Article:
The second medication used to treat AGA is minoxidil. Minoxidil was accidentally discovered to positively influence hair growth when patients taking the drug for hypertension (high blood pressure) reported unwanted hair growth as a side effect. Its molecular action for hypertension involves vacillation or expansion of arteries to promote potassium channel use and decrease blood pressure.
For the treatment of hair loss its function is likely mediated by increasing blood flow to the scalp via potassium channels opening, allowing growth factors already in the blood to more often reach the hair follicles to stimulate growth.
The efficacy of this drug for hair growth is supported by many clinical research trials13. Minoxidil solution or foam is applied directly to the scalp 1-2 times daily as opposed to in oral form due to its ability to decrease blood pressure and increase water retention in normally healthy people. The treatment is simple and cost-effective, but therapy should be started in the early stages of AGA to be most effective and continuous use is necessary for long-term results.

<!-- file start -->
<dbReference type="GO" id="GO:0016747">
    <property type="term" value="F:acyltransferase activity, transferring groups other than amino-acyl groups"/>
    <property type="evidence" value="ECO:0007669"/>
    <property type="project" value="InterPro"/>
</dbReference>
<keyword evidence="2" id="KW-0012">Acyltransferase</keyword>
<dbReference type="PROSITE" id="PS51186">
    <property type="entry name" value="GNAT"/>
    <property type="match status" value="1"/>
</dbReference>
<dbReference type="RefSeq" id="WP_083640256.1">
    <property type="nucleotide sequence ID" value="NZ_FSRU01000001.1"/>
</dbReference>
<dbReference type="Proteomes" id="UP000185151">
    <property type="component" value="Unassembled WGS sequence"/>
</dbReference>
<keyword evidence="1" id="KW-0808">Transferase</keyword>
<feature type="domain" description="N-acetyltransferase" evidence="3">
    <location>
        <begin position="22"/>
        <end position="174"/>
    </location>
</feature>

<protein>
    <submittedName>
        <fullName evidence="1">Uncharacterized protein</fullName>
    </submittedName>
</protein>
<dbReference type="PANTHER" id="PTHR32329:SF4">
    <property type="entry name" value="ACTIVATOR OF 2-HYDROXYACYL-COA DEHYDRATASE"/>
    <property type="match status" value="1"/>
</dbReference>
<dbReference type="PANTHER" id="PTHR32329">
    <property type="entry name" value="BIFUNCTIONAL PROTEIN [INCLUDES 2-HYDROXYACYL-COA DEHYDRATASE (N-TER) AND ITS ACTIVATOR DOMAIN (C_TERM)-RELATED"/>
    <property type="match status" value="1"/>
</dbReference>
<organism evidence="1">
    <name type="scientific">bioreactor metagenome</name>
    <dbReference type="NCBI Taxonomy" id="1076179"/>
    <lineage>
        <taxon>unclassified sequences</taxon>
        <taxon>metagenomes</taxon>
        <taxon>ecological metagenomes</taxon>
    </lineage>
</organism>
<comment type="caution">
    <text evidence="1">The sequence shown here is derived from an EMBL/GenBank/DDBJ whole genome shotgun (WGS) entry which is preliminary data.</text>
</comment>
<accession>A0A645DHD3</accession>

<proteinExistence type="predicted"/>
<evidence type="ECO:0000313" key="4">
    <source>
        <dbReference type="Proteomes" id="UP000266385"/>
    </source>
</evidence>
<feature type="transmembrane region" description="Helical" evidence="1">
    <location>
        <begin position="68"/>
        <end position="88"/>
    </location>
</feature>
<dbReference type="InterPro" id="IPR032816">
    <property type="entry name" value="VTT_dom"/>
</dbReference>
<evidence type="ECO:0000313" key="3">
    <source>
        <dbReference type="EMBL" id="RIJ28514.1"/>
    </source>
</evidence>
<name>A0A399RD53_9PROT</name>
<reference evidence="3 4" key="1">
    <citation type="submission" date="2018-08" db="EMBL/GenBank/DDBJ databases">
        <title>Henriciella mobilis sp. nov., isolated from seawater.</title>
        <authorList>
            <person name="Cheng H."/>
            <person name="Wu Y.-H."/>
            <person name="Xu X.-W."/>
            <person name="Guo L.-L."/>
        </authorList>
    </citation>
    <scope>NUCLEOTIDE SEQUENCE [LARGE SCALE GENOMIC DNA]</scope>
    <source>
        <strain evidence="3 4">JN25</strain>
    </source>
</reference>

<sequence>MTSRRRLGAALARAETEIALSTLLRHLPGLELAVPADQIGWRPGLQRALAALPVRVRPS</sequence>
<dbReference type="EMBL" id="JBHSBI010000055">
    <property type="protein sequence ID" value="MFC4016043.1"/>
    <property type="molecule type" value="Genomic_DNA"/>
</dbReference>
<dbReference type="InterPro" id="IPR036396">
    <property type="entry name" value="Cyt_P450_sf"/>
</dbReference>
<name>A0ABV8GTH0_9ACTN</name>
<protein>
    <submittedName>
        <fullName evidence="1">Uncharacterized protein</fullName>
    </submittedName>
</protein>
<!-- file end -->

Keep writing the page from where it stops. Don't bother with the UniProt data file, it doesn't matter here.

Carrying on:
Treatment of Androgenetic Alopecia with minoxidil (Rogaine). Upon topical treatment of affected areas blood vessels dilate and provide extra nourishment to the dermal papilla improving hair growth.
The most concerning adverse effects of this topical therapy, especially the alcohol-based formulation, are contact dermatitis (redness and irritation in the specific location where the lotion/cream/foam contacts the skin) and abnormal hair growth in areas other than the scalp (also termed hypertrichosis).
Allergic reactions may occur in response to ingredients in the solution, but rarely to the drug specifically. With the foam formulation, application site reactions are less likely in the absence of the alcohol base. Noticeable hair shedding upon initial treatment is temporary as the dormant hair follicles “wake up”.